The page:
A Series on Social Media & the Entrepreneur: #1 — A Crash Course
By Kaitlyn Setter, Business Development Intern, MSU Hatch & Spartan Innovations
I can see it now…
Fresh-out-the-gate, bright-eyed, and determined to change the world while making money doing it — you just launched a startup or want to become an entrepreneur.
But guess what?
A business isn’t a business without customers and you’ve just started. So, odds are, your customer base and general awareness are low. However, before you get discouraged, I’ve got great news.
There is a tool that, if utilized correctly, will help you gain loads of customers while simultaneously boosting your startup’s exposure. It’s simple, cheap, engaging, and you probably use it every day. Heck, you probably even found this blog because of it.
That’s right, it’s a little thing called social media.
There are 7.6 billion people on this wonderful planet, and social media is used actively by 2.8 billion. By those numbers, social media has penetrated 37% of the global population — that’s a ginormous number. In turn, you’ve got the ability to reach over one-third of the world’s population using a tool that is mostly free of cost. What other marketing tool can lay this claim?
Now, before you start jumping for joy, you can’t simply willy-nilly your way through social media and expect success. There are hundreds of channels present around the globe: some only available in certain countries or regions, some with very niche user bases, and some that’ll offer zero benefit to your startup. But I’m here to breakdown the basics of the seven most relevant channels for you and your startup.
You may be thinking to yourself, “I don’t need any help with social media,” or, “Social media won’t be able to grow my business.” But what kind of entrepreneur would you be if you said no to some free help? So, whether you were thinking these thoughts or not, I invite you to keep reading.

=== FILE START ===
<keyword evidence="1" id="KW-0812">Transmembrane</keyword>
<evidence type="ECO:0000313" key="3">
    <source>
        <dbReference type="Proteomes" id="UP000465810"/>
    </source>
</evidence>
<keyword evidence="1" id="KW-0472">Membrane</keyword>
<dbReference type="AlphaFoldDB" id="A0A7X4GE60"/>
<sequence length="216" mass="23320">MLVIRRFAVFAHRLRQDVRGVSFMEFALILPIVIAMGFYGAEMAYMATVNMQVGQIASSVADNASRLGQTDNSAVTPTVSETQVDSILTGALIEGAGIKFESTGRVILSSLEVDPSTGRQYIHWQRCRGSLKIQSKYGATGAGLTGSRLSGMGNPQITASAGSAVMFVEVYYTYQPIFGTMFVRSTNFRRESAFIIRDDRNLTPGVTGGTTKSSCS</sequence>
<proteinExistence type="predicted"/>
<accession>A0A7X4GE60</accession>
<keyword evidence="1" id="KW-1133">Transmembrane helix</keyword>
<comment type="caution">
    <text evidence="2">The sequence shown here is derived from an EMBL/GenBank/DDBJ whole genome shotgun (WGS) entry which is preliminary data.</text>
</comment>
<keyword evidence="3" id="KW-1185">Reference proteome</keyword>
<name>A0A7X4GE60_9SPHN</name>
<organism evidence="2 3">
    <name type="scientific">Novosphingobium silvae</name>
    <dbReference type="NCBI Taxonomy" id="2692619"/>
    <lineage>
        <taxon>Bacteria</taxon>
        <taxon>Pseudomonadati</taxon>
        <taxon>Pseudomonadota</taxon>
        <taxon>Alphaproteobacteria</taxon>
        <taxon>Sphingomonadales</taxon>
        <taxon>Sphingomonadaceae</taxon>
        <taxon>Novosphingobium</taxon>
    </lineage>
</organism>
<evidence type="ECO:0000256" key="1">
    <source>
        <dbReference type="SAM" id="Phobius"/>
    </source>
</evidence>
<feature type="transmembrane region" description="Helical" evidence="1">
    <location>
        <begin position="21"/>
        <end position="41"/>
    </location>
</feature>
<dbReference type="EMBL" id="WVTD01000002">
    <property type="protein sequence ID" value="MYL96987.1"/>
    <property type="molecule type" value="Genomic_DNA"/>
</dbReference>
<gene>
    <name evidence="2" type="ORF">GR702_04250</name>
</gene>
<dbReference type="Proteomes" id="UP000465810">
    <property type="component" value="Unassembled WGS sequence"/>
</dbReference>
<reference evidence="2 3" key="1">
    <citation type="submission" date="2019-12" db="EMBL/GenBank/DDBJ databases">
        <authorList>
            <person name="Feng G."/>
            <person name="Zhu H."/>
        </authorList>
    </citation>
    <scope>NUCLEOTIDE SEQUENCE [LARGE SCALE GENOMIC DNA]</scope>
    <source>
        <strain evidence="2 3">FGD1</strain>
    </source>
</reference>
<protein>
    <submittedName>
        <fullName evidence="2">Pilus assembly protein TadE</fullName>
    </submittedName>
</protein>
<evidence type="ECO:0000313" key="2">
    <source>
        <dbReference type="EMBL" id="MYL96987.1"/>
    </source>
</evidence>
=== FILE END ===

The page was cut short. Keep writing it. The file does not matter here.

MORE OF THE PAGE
Welcome to the first installment of my social media blog series.
1. Facebook (1.9 billion unique monthly users)
It’s a social networking site. It’s an events calendar. It’s a collaborative space. It’s a marketplace. I could go on and on; the possible nouns you can use to describe Facebook, the dominant social media platform across demographics, are seemingly endless.
However, as powerful as Facebook is, it’s steadily becoming lost on the younger generation; I’m talking Generation Z, those born after 1994. Now, I’m not saying Gen Z isn’t using Facebook, only that they use it less than other generations and opt for the channels their mom isn’t on.
Should Your Startup Use Facebook?
If you have a public facing business, meaning the growth of your startup depends on a vast amount of consumers knowing about your brand, my answer is yes. Facebook is the largest social channel for a reason and having a presence on it grants you credibility. Most importantly, the majority of people like it and are familiar with it, making it the best place to reach Millennials and those who have the big bucks to spend, like Gen X.
2. YouTube (1 billion unique monthly users)
With 2 million video views a minute, YouTube reaches more 18-49-year-olds than any U.S. TV network. It’s the envy of cable channels.
Essentially a search engine for videos, it’s where people go to find how-to videos, product reviews, new music, fresh laughs, TV clips, and movies, or to simply pass the time. There’s pretty much a YouTube video for anything. Celebrity status can even be found here for everyday people. Many YouTube “stars” make a living posting videos for their loyal followers to enjoy.
Should Your Startup Use YouTube?
To best connect with an audience on YouTube, you’ll need to put in much more effort than you would with other channels. With the others, you need to create content, but it’s easier — finding an article, taking a picture, writing copy. YouTube is different. You need an idea, filming equipment, editing software, and more to create high quality videos. It’s much more time intensive, utterly original, and not only do you need proper resources, but you also need a proper reason.
So, if you don’t think you need videos to highlight your startup’s product or service, you don’t need YouTube.
3. Instagram (600 million unique monthly users)
Here lies the prettiest of photos and videos attached to (typically) short, engaging captions that’ll show up in your feed one post at a time. And, more recently, Instagram introduced a “Story” feature — mimicking Snapchat’s own Story feature (we’ll get more into that later) — that allows you to edit and upload photos and videos for your friends to see for up to 24 hours.
Should Your Startup Use Instagram?
If you sell anything eye-catching or anything that can be made to look eye-catching, Instagram is where you’ll thrive. People love scrolling through their feed and viewing pretty pictures, and, as a business, you have a HUGE advantage here versus other channels as 53% of users follow at least one brand — a remarkable stat when comparing social sites. Also, if you’re targeting a younger crowd, the facts only get better because 90% of Instagram’s users are under 35 years old.
If you fit this bill, get your camera out!
4. Twitter (317 million unique monthly users)
A public message board where ideas can spread like wildfire. The messages are short — only 140 characters; oops, excuse me, 280 now. And boy oh boy, does news travel fast with the help of the #Hashtag.